Dillian Whyte's long road to a heavyweight world title shot

It has been a long time coming, but Dillian Whyte finally looks set to get a shot at a heavyweight world title.

More than 10 years after making his professional debut against Tayar Mehmed, the Brixton man looks like getting a fight with Tyson Fury for the WBC world title.

Earlier this week the WBC officially ordered Fury, their current heavyweight champion, to defend his belt against mandatory challenger Whyte.

Whyte had been left hanging on for the mandatory position over a litigation claim against the WBC, ironically over the pursuit of a world title shot.

But he now looks destined to get his shot at the big time with an all-British world title showdown with former sparring partner Fury pencilled in for February or March next year.

Whyte, 33, has been the nearly, nearly man of the heavyweight division.

If you remove the two years he was banned for doping earlier in his career, then it's been an eight-year career without getting the big chance many pundits believe he has deserved.

Whyte was scheduled to fight Otto Wallin in October, but pulled out of the fight due to a shoulder injury.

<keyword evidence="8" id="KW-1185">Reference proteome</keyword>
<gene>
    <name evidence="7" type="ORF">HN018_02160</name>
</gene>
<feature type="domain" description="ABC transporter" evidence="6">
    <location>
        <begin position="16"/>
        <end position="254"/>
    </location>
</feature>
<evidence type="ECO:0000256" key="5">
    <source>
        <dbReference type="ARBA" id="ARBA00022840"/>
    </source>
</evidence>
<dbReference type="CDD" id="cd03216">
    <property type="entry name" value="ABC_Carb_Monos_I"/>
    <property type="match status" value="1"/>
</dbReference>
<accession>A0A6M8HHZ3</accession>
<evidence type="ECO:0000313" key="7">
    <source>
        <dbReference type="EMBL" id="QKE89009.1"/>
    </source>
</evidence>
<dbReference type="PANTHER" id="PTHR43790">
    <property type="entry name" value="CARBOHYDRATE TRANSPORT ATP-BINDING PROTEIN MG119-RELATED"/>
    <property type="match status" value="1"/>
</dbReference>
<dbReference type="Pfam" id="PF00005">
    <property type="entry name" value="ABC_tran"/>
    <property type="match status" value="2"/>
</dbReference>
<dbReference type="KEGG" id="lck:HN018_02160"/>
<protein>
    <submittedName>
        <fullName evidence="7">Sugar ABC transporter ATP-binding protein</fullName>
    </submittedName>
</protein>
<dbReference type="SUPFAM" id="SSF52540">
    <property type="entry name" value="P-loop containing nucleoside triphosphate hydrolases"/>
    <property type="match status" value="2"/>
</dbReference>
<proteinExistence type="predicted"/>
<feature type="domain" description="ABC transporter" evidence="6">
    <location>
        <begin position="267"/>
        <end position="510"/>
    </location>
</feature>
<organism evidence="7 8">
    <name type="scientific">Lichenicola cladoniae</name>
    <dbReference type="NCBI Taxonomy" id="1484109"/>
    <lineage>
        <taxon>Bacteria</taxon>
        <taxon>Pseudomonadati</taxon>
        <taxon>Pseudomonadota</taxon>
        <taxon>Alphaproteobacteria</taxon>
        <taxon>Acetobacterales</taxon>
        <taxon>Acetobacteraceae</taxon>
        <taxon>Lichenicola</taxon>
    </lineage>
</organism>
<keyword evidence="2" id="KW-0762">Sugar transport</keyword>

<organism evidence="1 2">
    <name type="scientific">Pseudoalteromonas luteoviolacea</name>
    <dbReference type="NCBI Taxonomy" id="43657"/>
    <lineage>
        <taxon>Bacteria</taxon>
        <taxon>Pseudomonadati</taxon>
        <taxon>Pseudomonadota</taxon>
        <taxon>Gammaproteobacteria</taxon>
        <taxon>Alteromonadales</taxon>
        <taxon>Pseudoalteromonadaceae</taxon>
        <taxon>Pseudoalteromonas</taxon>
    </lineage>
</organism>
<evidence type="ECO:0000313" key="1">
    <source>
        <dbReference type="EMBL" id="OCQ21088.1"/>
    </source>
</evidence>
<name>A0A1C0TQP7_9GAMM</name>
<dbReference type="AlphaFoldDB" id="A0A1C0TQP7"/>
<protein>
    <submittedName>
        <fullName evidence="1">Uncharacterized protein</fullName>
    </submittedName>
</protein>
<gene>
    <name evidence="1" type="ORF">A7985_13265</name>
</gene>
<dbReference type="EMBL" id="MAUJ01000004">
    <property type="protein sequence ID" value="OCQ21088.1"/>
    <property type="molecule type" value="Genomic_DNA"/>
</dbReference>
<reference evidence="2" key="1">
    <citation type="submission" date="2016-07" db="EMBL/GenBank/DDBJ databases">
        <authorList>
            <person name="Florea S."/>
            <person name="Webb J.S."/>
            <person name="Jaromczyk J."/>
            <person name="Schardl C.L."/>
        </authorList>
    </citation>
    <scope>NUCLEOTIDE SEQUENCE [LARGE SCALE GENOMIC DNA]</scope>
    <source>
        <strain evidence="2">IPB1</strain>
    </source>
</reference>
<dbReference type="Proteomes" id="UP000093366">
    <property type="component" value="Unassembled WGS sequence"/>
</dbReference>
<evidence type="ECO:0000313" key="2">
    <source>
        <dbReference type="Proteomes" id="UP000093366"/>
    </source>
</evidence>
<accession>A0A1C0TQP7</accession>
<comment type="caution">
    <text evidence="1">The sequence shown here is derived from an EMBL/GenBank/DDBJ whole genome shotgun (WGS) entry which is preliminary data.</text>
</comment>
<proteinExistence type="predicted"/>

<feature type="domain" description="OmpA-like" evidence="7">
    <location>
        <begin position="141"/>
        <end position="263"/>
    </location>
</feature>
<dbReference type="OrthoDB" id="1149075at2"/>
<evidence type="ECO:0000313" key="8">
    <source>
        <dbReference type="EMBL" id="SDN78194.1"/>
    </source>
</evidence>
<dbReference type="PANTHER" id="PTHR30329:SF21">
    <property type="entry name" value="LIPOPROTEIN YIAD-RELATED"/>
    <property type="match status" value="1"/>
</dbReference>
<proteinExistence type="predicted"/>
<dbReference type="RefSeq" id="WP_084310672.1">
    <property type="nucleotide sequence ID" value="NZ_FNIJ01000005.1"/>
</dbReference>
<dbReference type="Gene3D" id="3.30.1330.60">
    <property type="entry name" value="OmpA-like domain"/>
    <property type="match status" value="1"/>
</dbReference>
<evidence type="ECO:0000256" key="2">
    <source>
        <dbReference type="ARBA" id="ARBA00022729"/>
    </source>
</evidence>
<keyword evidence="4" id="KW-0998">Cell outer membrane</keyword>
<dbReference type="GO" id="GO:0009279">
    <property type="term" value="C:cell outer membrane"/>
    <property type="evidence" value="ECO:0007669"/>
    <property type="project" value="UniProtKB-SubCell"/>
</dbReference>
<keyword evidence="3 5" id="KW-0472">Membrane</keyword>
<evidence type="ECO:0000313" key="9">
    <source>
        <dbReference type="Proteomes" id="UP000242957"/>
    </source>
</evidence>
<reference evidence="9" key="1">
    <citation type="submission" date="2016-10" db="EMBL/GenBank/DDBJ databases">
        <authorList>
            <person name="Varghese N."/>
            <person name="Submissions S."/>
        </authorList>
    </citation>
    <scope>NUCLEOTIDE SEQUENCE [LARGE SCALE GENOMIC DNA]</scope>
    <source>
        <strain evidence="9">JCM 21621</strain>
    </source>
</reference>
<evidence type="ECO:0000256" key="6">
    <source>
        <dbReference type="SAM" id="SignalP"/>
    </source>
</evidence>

Whyte claimed he was "devastated" by the cancellation of the bout with the dangerous Swede.

Wallin's camp wanted proof from Whyte's doctor and an independent physician over the state of his shoulder, with suspicions Whyte has an ulterior motive.

"People know I don't pull out of fights," said Whyte, who claimed his "shoulder just completely shut down".

Whyte though had bigger fish to fry and admitted it was "a no-brainer" to pursue a much more lucrative showdown with Fury.

Only Whyte and his entourage know the truth, but a fight with Wallin, who came close to stopping Fury in September 2019, always looked a risk.

And Whyte also revealed he had a rematch clause in his contract and would have had to fight him again if Wallin had won. That would have more than likely ended his chances of a meeting with Fury.

On this occasion, the injury for Whyte came at a very convenient time. And it's hard to deny him that piece of 'luck'.

Planet Sport takes a look back at Whyte's misfortune.

Shock Povetkin loss

The Brixton fighter spent over 1,000 days as the WBC's No 1 ranked contender before he was brutally knocked out by Alexander Povetkin in August 2020.

That was a hammer blow to Whyte's dream and derailed his hopes of getting a fight on with Fury.

Everything looked to be clicking into place for Whyte, whose measured performance looked to be far too good for the Russian Povetkin.

Whyte had stung in some hard bodyshots in round two before he knocked Povetkin down twice in the fourth.

A right-left combination had the Russian on his haunches before a short uppercut put his opponent on the canvas again.

Whyte had won every round and was clearly the more skilled of the pair, but Povetkin found a punch of a lifetime in round five.

Whyte was hammered by a left uppercut that knocked him out cold with only 30 seconds of the fifth gone in front of an empty Brentwood arena